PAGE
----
Having satisfied ourselves that the body was in an acceptable condition, we started our inspection of the mechanical items on the vehicle and compiled a list of upgrades that we felt would benefit the car.

The cylinder head once removed was found to be cracked between cylinders 5 and 6 and found to be beyond repair. The Series II was known for overheating which commonly led to head gasket failure, cylinder head distortion and cracking between cylinders. The decision was made to rebuild the donor cars larger valve cylinder head as this would increase power and engine torque.

The engine block received a thorough clean and inspection, the cooling and oil ways were flushed through and heat resistant paint was applied to the exterior casing.

jaguar series 3 engine

To improve the cooling system it was decided that we would overhaul and install the oil cooler and radiator from the donor car. The coolant hoses were replaced with modern alternatives and “Water Wetter” was added to the anti-freeze mix.

The power steering system was removed and overhauled. We felt that changing this would spoil the driving character of the car as the system fitted to the Series II is lighter to operate than that of the Series III.

The Series III’s braking system is far superior to the system used on the earlier model and is a direct replacement. The brake servo, master cylinder and foot pedal is easily removed in one section. The front and rear hubs are also easy to install and allow the front four pot callipers to bolt into place following an overhaul. All new copper brake pipes were run from the engine bay to new hoses and new discs and pads were installed all-round.

The XJ6 ”Series” models are renowned for their magic carpet ride quality. This is due to the number of bushes on each axle. Therefore when carrying out any suspension overhaul, it is essential to replace all of the suspension bushes including those within the radius arms and mounting body points.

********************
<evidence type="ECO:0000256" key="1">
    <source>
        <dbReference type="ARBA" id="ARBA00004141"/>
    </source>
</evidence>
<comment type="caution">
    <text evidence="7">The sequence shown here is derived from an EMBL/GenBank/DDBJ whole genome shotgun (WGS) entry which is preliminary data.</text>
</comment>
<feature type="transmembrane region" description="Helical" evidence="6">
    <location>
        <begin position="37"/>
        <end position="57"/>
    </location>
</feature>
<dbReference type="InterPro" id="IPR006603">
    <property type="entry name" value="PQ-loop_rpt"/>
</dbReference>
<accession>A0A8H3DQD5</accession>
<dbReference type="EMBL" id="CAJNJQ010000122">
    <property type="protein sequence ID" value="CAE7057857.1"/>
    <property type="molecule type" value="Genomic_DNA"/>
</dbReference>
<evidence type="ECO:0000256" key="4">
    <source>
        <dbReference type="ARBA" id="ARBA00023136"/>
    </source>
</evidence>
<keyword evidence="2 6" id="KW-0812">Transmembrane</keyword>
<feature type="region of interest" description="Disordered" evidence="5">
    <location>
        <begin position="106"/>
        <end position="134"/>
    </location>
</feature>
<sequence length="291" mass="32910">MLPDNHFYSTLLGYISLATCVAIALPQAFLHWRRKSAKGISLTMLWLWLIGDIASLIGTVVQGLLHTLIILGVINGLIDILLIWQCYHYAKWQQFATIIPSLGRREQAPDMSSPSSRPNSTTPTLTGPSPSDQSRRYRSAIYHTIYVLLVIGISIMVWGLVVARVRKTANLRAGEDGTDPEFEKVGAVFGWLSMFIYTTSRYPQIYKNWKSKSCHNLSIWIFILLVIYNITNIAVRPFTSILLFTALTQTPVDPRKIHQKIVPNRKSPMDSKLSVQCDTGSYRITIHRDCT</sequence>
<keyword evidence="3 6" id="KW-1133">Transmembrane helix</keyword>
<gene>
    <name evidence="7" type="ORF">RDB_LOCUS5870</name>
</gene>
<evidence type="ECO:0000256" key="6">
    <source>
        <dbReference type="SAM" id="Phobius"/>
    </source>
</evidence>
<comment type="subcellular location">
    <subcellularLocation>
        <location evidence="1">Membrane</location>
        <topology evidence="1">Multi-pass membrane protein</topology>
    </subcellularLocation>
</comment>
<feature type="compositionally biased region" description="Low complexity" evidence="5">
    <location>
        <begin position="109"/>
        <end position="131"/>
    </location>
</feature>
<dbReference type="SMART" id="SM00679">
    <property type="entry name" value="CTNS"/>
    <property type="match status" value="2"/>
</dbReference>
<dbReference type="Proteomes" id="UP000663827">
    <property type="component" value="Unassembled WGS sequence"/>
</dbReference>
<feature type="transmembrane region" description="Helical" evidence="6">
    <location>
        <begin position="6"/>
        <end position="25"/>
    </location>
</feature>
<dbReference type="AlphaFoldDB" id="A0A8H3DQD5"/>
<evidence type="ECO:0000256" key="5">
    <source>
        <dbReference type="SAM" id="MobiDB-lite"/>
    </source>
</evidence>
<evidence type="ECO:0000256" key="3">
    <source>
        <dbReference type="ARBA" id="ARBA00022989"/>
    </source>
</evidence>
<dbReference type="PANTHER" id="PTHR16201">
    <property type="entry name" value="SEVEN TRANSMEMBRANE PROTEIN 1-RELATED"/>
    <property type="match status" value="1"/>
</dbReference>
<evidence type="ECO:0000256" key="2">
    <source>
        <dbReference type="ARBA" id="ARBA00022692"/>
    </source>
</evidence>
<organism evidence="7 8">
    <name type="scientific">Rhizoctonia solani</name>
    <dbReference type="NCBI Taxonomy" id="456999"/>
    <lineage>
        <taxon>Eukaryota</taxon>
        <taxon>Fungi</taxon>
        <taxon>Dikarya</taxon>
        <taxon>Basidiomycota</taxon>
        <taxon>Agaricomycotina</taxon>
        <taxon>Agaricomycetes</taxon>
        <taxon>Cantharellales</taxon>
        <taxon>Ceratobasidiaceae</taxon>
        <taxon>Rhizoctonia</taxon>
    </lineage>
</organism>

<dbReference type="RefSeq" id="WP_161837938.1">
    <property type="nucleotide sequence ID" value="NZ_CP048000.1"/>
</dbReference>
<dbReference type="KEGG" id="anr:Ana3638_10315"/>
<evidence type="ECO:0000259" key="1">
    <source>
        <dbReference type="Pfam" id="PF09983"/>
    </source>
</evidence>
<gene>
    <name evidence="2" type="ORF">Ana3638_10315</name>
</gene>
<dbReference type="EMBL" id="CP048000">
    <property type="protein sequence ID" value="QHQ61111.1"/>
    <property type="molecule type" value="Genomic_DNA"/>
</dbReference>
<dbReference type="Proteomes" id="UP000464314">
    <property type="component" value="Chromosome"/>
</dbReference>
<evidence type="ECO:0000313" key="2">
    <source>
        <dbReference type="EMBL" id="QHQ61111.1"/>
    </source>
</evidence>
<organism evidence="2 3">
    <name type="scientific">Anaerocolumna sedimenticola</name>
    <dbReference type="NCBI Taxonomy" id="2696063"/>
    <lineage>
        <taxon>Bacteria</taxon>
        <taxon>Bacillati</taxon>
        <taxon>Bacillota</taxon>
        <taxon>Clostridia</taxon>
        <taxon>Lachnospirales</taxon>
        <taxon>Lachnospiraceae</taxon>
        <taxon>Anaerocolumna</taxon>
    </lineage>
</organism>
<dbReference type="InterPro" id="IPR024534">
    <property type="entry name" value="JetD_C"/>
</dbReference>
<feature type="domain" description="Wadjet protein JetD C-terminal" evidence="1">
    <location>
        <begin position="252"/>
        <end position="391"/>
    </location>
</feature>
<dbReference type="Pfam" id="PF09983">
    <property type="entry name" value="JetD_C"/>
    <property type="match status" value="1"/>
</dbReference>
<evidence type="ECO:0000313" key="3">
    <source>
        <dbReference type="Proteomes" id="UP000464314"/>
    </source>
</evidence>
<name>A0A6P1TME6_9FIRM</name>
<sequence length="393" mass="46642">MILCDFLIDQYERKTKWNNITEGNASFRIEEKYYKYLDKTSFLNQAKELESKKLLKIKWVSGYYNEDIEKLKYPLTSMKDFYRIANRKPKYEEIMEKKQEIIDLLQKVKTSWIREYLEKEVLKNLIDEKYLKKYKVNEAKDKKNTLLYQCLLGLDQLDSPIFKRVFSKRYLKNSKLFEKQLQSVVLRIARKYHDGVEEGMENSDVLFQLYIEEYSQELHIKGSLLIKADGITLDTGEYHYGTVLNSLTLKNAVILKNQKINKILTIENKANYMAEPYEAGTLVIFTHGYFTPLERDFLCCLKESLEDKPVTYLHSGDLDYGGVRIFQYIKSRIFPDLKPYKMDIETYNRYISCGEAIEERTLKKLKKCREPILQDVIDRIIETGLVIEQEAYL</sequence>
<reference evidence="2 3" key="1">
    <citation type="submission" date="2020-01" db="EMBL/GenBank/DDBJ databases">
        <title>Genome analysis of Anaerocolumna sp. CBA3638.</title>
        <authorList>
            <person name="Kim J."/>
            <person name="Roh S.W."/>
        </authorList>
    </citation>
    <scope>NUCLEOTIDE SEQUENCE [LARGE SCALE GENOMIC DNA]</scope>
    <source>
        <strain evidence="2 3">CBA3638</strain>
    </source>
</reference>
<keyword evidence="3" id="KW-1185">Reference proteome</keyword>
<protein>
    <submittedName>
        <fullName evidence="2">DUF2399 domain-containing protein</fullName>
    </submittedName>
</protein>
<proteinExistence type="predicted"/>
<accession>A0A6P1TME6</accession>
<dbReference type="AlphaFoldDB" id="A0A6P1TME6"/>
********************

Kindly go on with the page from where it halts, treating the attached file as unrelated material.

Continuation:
We decided that while we had the donor car we should consider upgrading the electrical system on our Series II. With modern technology in use in most new cars to navigate us and keep us in touch with the modern world, we decided to beef-up the 70’s power. The Series III’s alternator was a direct fitment, so this was re-wired and fitted along with the H4 halogen headlamps to improve night vision.

The Series II’s points and condenser fitted distributor although initially retained on the car proved to be unreliable causing a huge misfire under load once that the engine had warmed up. The fault was caused as the engine warmed up. Heat expansion within the distributor caused the earth strap anchorage to loosen and therefore short the spark to the plugs.

The chassis was found to be in a very good condition, there was no evidence of previous welding to be found anywhere, however at some point in the cars life, a full exterior repaint had been carried out which was by this time showing its age, the colour had seriously faded and the paint had started to lift around the window rubbers due to the poor preparation carried out prior the new paint being applied over the original factory paintwork.

All of the chrome and bolt-on panels were removed from the car for inspection. At this point further inspection of the chassis could be carried out and a schedule of work could be agreed. The front wings were in a reasonable condition, however the lamp bowl areas would require new metal to perfect.

We contacted the Jaguar Heritage Trust who informed us of the existence of some original reproduced wings. These were genuine Jaguar parts re-commissioned for production by the Trust, however in small numbers. Unfortunately all of the stock dispersed to the UK dealers had now been sold. A few day’s later and two new wings were located in Belgium. Our local Jaguar dealer had agreed to import the panels through the dealer parts network and delivered the items three days later. Eager to check the panels out, the protective wrapping was removed from the panels. Unfortunately the nearside wing had been damaged heavily and the required repairs would have cost more in labour time to repair than the value of the new panel. The panel was returned and a replacement panel was delivered three weeks later from Germany.